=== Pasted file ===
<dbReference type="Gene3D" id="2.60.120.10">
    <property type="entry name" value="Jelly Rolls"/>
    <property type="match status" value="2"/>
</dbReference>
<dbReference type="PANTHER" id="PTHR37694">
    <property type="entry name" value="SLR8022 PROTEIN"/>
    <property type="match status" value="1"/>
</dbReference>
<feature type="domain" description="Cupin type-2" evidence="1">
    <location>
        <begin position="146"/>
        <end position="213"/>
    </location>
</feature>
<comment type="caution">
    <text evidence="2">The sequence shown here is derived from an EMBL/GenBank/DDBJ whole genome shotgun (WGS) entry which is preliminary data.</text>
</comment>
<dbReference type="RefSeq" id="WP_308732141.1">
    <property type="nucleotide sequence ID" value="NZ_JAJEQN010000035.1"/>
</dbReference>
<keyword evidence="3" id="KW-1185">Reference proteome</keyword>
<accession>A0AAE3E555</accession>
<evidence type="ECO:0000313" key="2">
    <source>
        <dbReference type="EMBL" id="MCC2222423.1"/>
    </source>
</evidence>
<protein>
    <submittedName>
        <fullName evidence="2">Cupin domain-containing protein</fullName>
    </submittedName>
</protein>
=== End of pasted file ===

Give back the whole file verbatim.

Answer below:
<dbReference type="Gene3D" id="2.60.120.10">
    <property type="entry name" value="Jelly Rolls"/>
    <property type="match status" value="2"/>
</dbReference>
<dbReference type="PANTHER" id="PTHR37694">
    <property type="entry name" value="SLR8022 PROTEIN"/>
    <property type="match status" value="1"/>
</dbReference>
<feature type="domain" description="Cupin type-2" evidence="1">
    <location>
        <begin position="146"/>
        <end position="213"/>
    </location>
</feature>
<comment type="caution">
    <text evidence="2">The sequence shown here is derived from an EMBL/GenBank/DDBJ whole genome shotgun (WGS) entry which is preliminary data.</text>
</comment>
<dbReference type="RefSeq" id="WP_308732141.1">
    <property type="nucleotide sequence ID" value="NZ_JAJEQN010000035.1"/>
</dbReference>
<keyword evidence="3" id="KW-1185">Reference proteome</keyword>
<accession>A0AAE3E555</accession>
<evidence type="ECO:0000313" key="2">
    <source>
        <dbReference type="EMBL" id="MCC2222423.1"/>
    </source>
</evidence>
<protein>
    <submittedName>
        <fullName evidence="2">Cupin domain-containing protein</fullName>
    </submittedName>
</protein>